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Thieves Force Pigeons To Take Flight

Pigeon house road in Ringsend takes its name from John Pigeon, who was an employee of the old Dublin Ballast Board back in the 18th-century. The original Pigeon House was a blockhouse used for the storage of wreckage and as a repository for tools and materials. The blockhouse was built sometime around 1760 and Pigeon became caretaker there in 1761. His duties included acting as watchman over the Ballast Board's properties and he was allowed to live in the blockhouse with his family.

At that time the cross-channel packet ships moored at the blockhouse, and Pigeon, his wife and daughter soon established a trade providing passengers with refreshments. Because of his connection with the blockhouse, the building came to be known as Pigeon's House, a name that exists to the present day.

Pigeon further supplemented his income by providing services to the many day-trippers visiting the South Wall at weekends. Along with his son Ned, Pigeon would pick up visitors at Ringsend, row them down as far as the blockhouse for food and drink and take them back to the village afterwards.

One night, four men tricked their way into Pigeon's house and attacked him and his wife. Young Ned was badly injured in the struggle, but he managed to escape and raise the alarm. On his return, he discovered that the thieves had taken everything of value and damaged the family boat beyond repair.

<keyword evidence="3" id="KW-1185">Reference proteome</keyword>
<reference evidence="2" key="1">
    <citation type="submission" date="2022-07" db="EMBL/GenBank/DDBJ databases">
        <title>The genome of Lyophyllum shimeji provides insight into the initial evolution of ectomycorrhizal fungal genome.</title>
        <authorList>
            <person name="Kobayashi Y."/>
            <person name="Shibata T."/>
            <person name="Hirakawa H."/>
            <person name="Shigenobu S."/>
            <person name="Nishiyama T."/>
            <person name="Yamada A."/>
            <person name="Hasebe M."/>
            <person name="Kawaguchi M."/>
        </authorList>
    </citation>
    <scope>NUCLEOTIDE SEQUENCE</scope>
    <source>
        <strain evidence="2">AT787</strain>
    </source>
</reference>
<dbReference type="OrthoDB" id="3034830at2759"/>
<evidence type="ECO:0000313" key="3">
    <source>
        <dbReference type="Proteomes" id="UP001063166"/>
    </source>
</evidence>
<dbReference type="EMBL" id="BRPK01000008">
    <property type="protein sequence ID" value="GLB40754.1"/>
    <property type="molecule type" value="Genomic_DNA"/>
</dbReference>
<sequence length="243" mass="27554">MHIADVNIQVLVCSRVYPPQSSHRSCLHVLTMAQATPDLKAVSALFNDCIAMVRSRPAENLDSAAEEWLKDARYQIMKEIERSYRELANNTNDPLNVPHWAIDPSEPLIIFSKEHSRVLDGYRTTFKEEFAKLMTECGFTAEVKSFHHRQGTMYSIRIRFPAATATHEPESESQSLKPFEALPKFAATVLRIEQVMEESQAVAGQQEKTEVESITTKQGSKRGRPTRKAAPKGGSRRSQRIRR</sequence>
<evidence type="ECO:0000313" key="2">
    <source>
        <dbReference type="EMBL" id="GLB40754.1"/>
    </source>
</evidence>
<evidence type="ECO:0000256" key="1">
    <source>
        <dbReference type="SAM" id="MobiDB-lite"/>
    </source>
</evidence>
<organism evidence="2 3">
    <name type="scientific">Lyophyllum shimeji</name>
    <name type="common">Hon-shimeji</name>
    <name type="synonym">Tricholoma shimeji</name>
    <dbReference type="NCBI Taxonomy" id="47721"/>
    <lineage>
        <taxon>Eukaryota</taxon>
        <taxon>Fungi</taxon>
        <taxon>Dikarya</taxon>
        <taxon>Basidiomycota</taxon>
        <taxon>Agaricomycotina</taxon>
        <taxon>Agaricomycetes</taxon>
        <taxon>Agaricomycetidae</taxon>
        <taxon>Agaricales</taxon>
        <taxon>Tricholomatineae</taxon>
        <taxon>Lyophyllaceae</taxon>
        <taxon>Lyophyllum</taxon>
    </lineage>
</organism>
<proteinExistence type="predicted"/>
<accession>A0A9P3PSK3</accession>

Shortly after the incident, John and Ned were out fishing in their boat when one of their hooks snagged on an object which turned out to be the body of one of the assailants. The Pigeons later heard that the thieves had quarrelled and one of them had been killed. John Pigeon died soon after the incident in 1786, and Ned died shortly after that.

Pigeon's daughters, Mary and Rachel, were left to look after themselves. Although their experience of seamanship was limited, they continued to row travellers up and down the river. One evening, following a shipwreck near Ringsend, the sisters took part in the rescue. They managed to save three people -- including a father and his young son -- from the cold waters of Dublin Bay. Mary eventually married the father of the child, who was a wealthy widower from Philadelphia. It is not clear what happened to Rachel, but it is believed that she followed her sister to America where she married, never to return to Ringsend.

In 1787, the Ballast Office made plans for the enlargement and refurbishment of the blockhouse. Two rooms were reserved for the Board's use and two others were given to the Inspector of Works, Francis Tunstall. The other rooms were allocated to contractors working in the area and to a Mr Patrick O'Brien and his wife. The O'Briens were housekeepers to the Board. They received no wages but were allowed to sell alcohol to passengers, as the Pigeons had done.

A few years later, the Board decided to build a larger hotel to cater for the growing number of passengers at the South Wall. This building -- known as the Pigeon House Hotel -- was in place by 1795. Mrs Tunstall ran the hotel which was renowned for its good food and hospitality. One frequent visitor described it as being "much frequented by good fellows for gay dinners". It remained open until 1848 when it was converted to a military fortress and garrison by the government.